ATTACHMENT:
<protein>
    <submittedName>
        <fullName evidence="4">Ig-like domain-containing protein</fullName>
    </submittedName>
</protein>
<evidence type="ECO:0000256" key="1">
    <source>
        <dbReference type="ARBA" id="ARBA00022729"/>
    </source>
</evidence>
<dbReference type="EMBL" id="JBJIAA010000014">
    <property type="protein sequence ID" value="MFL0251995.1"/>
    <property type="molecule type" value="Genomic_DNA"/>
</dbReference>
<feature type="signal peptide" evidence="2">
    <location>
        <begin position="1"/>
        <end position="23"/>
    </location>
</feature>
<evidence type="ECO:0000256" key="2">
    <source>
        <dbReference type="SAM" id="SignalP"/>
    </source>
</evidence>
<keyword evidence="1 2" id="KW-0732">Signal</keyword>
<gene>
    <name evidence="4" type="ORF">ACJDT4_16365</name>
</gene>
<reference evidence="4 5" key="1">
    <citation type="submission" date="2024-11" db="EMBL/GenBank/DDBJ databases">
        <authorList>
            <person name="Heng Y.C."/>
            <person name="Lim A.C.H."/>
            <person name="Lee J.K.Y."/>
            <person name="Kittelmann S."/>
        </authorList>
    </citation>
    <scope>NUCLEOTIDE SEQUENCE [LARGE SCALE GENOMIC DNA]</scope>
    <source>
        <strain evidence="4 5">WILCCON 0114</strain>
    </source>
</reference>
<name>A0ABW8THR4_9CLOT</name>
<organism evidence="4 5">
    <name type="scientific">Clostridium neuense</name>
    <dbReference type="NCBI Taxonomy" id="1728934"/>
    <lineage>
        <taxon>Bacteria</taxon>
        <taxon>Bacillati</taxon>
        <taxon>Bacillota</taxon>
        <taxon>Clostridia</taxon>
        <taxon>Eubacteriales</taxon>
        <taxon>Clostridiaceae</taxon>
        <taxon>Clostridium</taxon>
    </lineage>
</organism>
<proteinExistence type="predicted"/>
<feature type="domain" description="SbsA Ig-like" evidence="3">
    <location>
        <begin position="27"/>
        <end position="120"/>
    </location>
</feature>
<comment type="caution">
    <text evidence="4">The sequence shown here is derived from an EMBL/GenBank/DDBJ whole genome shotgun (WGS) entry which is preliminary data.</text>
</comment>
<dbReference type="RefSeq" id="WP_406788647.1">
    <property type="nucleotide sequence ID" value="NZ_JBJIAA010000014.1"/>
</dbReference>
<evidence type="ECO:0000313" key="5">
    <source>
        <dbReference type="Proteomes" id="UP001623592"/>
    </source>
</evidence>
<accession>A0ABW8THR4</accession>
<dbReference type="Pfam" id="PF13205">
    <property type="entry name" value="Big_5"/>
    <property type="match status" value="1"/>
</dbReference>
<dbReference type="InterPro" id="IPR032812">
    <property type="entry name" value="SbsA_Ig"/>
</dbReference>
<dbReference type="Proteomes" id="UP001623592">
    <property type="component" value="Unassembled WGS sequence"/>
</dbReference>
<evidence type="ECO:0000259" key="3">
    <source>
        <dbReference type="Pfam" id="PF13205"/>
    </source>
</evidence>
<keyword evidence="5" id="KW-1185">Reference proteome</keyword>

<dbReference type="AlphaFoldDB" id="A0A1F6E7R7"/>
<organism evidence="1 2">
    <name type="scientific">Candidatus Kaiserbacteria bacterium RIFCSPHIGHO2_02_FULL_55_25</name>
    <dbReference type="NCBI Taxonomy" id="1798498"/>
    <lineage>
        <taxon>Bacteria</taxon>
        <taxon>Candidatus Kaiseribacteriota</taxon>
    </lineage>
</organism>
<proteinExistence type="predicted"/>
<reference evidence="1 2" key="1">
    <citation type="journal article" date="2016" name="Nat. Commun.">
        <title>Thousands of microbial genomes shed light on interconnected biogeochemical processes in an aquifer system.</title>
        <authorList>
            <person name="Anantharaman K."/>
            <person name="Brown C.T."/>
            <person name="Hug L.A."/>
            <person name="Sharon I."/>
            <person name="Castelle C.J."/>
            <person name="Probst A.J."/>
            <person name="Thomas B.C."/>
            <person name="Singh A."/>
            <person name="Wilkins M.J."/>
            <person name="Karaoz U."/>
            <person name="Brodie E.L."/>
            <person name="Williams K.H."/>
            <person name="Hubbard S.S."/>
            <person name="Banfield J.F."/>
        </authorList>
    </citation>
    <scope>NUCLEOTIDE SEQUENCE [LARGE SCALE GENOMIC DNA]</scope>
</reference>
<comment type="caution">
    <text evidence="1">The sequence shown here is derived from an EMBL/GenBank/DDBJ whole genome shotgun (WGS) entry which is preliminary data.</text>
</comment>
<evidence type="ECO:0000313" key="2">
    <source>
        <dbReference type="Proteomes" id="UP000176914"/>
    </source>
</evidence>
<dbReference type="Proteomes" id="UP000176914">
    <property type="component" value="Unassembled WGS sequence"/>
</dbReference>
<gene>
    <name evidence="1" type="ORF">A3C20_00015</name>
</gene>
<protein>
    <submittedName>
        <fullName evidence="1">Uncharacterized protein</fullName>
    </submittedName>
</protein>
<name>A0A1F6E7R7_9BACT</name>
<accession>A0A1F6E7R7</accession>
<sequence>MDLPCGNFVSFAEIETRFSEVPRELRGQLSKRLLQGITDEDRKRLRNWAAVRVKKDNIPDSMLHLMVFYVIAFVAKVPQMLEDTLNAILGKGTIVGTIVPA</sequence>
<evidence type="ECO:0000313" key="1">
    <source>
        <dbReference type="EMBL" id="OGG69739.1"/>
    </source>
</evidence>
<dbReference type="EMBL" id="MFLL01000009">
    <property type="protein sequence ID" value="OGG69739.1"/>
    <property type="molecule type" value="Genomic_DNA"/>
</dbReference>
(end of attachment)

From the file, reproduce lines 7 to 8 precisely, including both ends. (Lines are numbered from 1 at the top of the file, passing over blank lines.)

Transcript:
    <source>
        <dbReference type="ARBA" id="ARBA00022729"/>